S&E Research Facilities: FY 2005
The data in these tables are collected biennially through the National Science Foundation's (NSF) congressionally mandated Survey of Science and Engineering Research Facilities. Beginning with the fiscal year (FY) 2003 survey, a new section focusing on computing and networking capacity was added to the survey.
The FY 2005 survey was sent to research-performing academic and nonprofit biomedical research institutions in the United States. For the purposes of this survey, research-performing academic institutions were defined as colleges and universities with $1 million or more in research and development (R&D) expenditures. Each academic institution's level of R&D expenditures was determined by the 2004 NSF Survey of Research and Development Expenditures at Universities and Colleges. Biomedical research institutions were independent hospitals and nonprofit biomedical organizations that received $1 million or more in research funding from the National Institutes of Health (NIH) in FY 2004. Military institutions, Veterans Administration institutions, and federally funded R&D centers (FFRDCs) were not included in the survey.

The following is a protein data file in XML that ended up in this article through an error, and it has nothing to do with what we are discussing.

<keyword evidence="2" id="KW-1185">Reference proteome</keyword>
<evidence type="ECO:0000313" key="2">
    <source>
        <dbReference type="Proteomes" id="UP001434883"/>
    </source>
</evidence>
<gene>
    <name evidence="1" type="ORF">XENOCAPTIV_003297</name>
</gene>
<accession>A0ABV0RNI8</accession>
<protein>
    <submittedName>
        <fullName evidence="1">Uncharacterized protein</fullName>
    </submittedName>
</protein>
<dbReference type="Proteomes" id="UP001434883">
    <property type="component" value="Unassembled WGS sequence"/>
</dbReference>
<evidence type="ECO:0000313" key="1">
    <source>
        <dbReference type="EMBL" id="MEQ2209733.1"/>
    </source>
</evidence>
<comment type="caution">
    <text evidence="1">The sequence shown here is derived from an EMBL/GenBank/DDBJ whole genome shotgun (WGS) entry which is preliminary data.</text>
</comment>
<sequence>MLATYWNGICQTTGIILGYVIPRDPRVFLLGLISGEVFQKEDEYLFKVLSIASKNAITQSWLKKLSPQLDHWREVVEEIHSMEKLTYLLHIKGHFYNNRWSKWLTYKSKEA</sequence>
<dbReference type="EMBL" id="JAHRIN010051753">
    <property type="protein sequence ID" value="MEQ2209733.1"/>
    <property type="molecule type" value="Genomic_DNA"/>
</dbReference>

These tables provide data on the amount of science and engineering (S&E) research space existing at the eligible U.S. colleges, universities, and nonprofit biomedical research institutions. Additional data are provided on the condition of facilities; current, planned, and deferred repair and renovation; and current, planned, and deferred construction projects. Selected tables provide information reported by all institutions that participated in the survey.
The FY 2003 data related to new construction and source of funds for new construction shown in the FY 2005 tables has been revised to reflect updated information from the respondent institutions. See the Technical Notes for more information.
The tables also provide data on the characteristics of networking and computing capacity. These data focus on commodity and high- performance bandwidth, desktop port connections, computation speed, high-performance computing, and wireless connections.